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I've just finished this & echo TC's point; an excellent book & I learned a lot.

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Humans are a bit more like fungi than other animals, in that we use mechanical processing and heat external to our bodies to partially pre-digest food before we put it in our mouths.

Humans unleashed themselves from natural constraints, and built civilization.

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For those who've read the book - is it a proper fact-laden story or one of those books that could be condensed into a few pages of actual content without losing anything of value?

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True, this is one of the best books I have ever read.
The word symbiosis was coined by a Fungi researcher, Albert Bernhard Frank.
He is another excerpt:

"It's the narrative that we tell that needs to be examined. I'd really love to get past the language and try to understand the phenomenon. Once again, it may be more helpful to ask why this behavior has evolved in the first place: who stands to benefit.

Today, the study of shared mycorrhizal networks is one of the fields most commonly beset with political baggage. Some portray these systems as a form of socialism by which wealth of the forest can be redistributed. Others take inspiration from mammalian family structures and parental care, with young trees nourished by their fungal connections to older and larger "mother trees". Some describe networks in terms of "biological markets," in which plants and fungi are portrayed as rational economic individuals trading on the floor of an ecological stock exchange, engaging in "sanctions," "strategic trading investments," and "market gains."

The New Yorker had a very good, and positive, review of Sheldrake's book a couple of months ago. It mentioned those economic analogies that some mycologists have been making and cited another book about fungi, specifically matsutake mushrooms: Tsing's _The Mushroom at the End of the World: On the Possibility of Life in Capitalist Ruins_. As one can tell from the title, Tsing looks at the local and global markets for mushrooms; I infer that she takes a dim view of the market solution although I'm guessing for the same underlying reason that Coase would: most mushroom species are gathered wild with the usual common property problems associated with exploiting natural resources that lack assigned property rights.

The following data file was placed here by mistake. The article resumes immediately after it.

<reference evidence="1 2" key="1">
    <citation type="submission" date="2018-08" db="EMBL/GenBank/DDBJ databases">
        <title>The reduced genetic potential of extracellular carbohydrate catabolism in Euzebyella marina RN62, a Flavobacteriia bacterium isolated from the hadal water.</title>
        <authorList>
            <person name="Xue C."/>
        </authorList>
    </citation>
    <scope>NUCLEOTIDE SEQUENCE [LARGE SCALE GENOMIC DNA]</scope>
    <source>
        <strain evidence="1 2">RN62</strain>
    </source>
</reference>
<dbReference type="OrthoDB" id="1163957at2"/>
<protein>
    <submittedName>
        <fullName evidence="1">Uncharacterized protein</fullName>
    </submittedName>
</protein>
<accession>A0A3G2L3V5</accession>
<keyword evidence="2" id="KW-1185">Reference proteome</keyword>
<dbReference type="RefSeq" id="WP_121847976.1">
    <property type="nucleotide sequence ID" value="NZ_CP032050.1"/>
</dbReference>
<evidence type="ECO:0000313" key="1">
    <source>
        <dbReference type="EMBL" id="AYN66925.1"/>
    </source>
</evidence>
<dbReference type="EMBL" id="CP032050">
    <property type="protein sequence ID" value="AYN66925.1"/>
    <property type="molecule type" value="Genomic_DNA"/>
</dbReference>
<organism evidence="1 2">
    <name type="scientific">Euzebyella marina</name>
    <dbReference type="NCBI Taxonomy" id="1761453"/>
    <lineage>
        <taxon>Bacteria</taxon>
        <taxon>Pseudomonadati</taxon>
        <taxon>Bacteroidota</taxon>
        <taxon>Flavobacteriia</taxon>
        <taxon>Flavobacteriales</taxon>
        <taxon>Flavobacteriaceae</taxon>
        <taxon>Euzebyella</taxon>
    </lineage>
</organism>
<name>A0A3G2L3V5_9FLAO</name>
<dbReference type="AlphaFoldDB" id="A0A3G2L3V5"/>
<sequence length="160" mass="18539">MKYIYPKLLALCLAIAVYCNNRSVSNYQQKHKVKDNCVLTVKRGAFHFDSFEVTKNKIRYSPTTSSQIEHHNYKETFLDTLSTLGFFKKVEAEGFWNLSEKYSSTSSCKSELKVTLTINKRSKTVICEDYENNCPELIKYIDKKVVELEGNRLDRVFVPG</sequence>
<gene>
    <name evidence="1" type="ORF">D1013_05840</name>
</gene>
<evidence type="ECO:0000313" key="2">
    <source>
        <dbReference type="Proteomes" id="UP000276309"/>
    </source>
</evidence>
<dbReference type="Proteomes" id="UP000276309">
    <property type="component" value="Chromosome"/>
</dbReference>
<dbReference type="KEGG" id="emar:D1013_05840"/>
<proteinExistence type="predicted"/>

I was not expecting some much economics to creep into mycological studies!

Because I read that review, this is one of the few books that I'd heard of and planned to buy prior to Tyler posting about it.

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Symbiosis? Does this blog post relate to the previous blog post? HK and Guangdong province do have a symbiotic relationship. Who stands to benefit from the fungi in Ireland?

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>>What are fungi?

Please tell me how to become one so women will date me.

They want a real man not a yeast infection.

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Can you date a fungi? I assume they don't have growth rings

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This joke is too low-brow for most of the people on this site to understand.

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Fun guy on a date? Time to toss that date.